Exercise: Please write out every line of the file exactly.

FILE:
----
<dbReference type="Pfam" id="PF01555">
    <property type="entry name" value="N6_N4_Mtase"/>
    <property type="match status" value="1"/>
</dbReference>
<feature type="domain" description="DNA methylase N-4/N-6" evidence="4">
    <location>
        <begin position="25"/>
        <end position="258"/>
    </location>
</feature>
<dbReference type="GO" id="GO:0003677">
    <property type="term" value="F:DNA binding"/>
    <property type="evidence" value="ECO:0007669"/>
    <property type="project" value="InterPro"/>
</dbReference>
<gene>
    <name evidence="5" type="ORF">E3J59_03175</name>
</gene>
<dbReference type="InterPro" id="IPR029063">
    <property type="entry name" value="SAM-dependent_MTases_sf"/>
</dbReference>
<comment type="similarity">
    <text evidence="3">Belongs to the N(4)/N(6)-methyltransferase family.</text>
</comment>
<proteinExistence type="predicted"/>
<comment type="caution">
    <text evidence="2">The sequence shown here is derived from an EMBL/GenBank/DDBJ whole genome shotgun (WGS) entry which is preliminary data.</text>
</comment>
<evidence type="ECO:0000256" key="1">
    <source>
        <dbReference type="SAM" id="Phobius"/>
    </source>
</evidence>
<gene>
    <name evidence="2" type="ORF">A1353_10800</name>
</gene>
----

<dbReference type="Pfam" id="PF01555">
    <property type="entry name" value="N6_N4_Mtase"/>
    <property type="match status" value="1"/>
</dbReference>
<feature type="domain" description="DNA methylase N-4/N-6" evidence="4">
    <location>
        <begin position="25"/>
        <end position="258"/>
    </location>
</feature>
<dbReference type="GO" id="GO:0003677">
    <property type="term" value="F:DNA binding"/>
    <property type="evidence" value="ECO:0007669"/>
    <property type="project" value="InterPro"/>
</dbReference>
<gene>
    <name evidence="5" type="ORF">E3J59_03175</name>
</gene>
<dbReference type="InterPro" id="IPR029063">
    <property type="entry name" value="SAM-dependent_MTases_sf"/>
</dbReference>
<comment type="similarity">
    <text evidence="3">Belongs to the N(4)/N(6)-methyltransferase family.</text>
</comment>
<proteinExistence type="predicted"/>
<comment type="caution">
    <text evidence="2">The sequence shown here is derived from an EMBL/GenBank/DDBJ whole genome shotgun (WGS) entry which is preliminary data.</text>
</comment>
<evidence type="ECO:0000256" key="1">
    <source>
        <dbReference type="SAM" id="Phobius"/>
    </source>
</evidence>
<gene>
    <name evidence="2" type="ORF">A1353_10800</name>
</gene>